WASHINGTON — The U.S. House on Thursday voted to renew and expand legislation that aids victims of domestic violence, setting the stage for a battle in the Senate.
House lawmakers voted 263-158 to reauthorize the 1994 legislation that funds programs such as rape crisis centers, shelters and legal services to victims of domestic abuse.
House Democrats were joined by 33 Republicans in approving the measure, with two Florida Republicans breaking ranks to say yes to the legislation.
The two are U.S. Reps. Mario Diaz-Balart, of South Florida, and Michael Waltz, who represents Flagler and Volusia counties and portions of Lake and St. Johns counties.
The domestic violence law expired in February, and advocates warn that critical programs will be in jeopardy if it’s not renewed.
The law has long had bipartisan support, but it has become contentious this Congress as newly empowered House Democrats are seeking to expand the measure.
The National Rifle Association is opposing a provision in the bill from Rep. Debbie Dingell (D-Mich.) that makes it easier to keep guns from those convicted of domestic abuse or stalking.
The issue is personal for Dingell. “This is something that I care very, very deeply about, because I lived in that household,” she told reporters outside the U.S. Capitol earlier this week. Dingell has publicly recounted how she hid in a closet from her father, who suffered from mental illness.
“I know what it’s like to live in a household with someone that has issues that can snap at a minute’s notice, and suddenly the gun is pointed at your mother or pointed at you. And as a child, you’re trying to grab a gun from someone and keep them from killing each other.”
But the NRA has called the new gun enforcement language a “poison pill,” arguing that it’s too broad and threatens the rights of gun owners.
Speaking on the House floor ahead of the vote on Thursday, Dingell implored her colleagues, “Do not let the NRA bully you. This is not a poison pill.”
The House bill has the backing of Rep. Brian Fitzpatrick (R-Pa.), who was an original co-sponsor.
“This is not a partisan issue which is why I put a special emphasis on working to build bipartisan support for this critical legislation,” Fitzpatrick said in a statement.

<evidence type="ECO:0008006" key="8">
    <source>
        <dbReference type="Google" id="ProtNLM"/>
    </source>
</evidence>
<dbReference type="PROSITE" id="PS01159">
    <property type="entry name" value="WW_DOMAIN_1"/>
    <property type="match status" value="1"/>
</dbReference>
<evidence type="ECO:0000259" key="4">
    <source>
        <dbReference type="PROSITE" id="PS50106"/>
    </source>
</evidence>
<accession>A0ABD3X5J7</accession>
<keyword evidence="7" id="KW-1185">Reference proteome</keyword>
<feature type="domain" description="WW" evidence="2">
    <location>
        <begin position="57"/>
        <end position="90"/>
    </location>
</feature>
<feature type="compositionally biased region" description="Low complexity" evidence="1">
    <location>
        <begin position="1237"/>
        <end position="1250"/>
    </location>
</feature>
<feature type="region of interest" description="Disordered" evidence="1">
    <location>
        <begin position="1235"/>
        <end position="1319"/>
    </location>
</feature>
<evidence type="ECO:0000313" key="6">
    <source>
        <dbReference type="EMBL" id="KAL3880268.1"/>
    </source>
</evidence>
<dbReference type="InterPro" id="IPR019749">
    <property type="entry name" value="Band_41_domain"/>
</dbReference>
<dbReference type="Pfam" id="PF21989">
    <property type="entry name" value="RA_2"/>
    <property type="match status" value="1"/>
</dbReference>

Still, most House Republicans voted against the measure on Thursday, signaling an uphill battle in the GOP-controlled Senate. Republican leadership sought a “clean extension” of the law earlier this year, but Democrats rejected that in hopes of expanding the bill.
Sen. Amy Klobuchar (D-Minn.), a 2020 presidential contender is leading an effort in the Senate to bar people who have been convicted of stalking or abusing dating partners from owning guns.
Klobuchar said at a press conference Wednesday that she’ll be lobbying GOP senators who have quietly expressed support for similar efforts in past years.
“They didn’t want to have their name on the bill, but they would have voted for it,” she said. “That’s a group I’m focusing on.”
Two Florida Republicans in the U.S. House didn’t say yes or no on the legislation — they were counted as “not voting.” Those two are Florida Reps. Francis Rooney, of Southwest Florida, and John Rutherford, of the Jacksonville area.
Of the 33 Republicans who voted for the legislation, almost half were from Midwestern states, including Ohio, Illinois and Indiana, according to vote results. The other big group of Republicans who voted for the legislation were from Texas and New York.
Phoenix reporter Diane Rado contributed to this report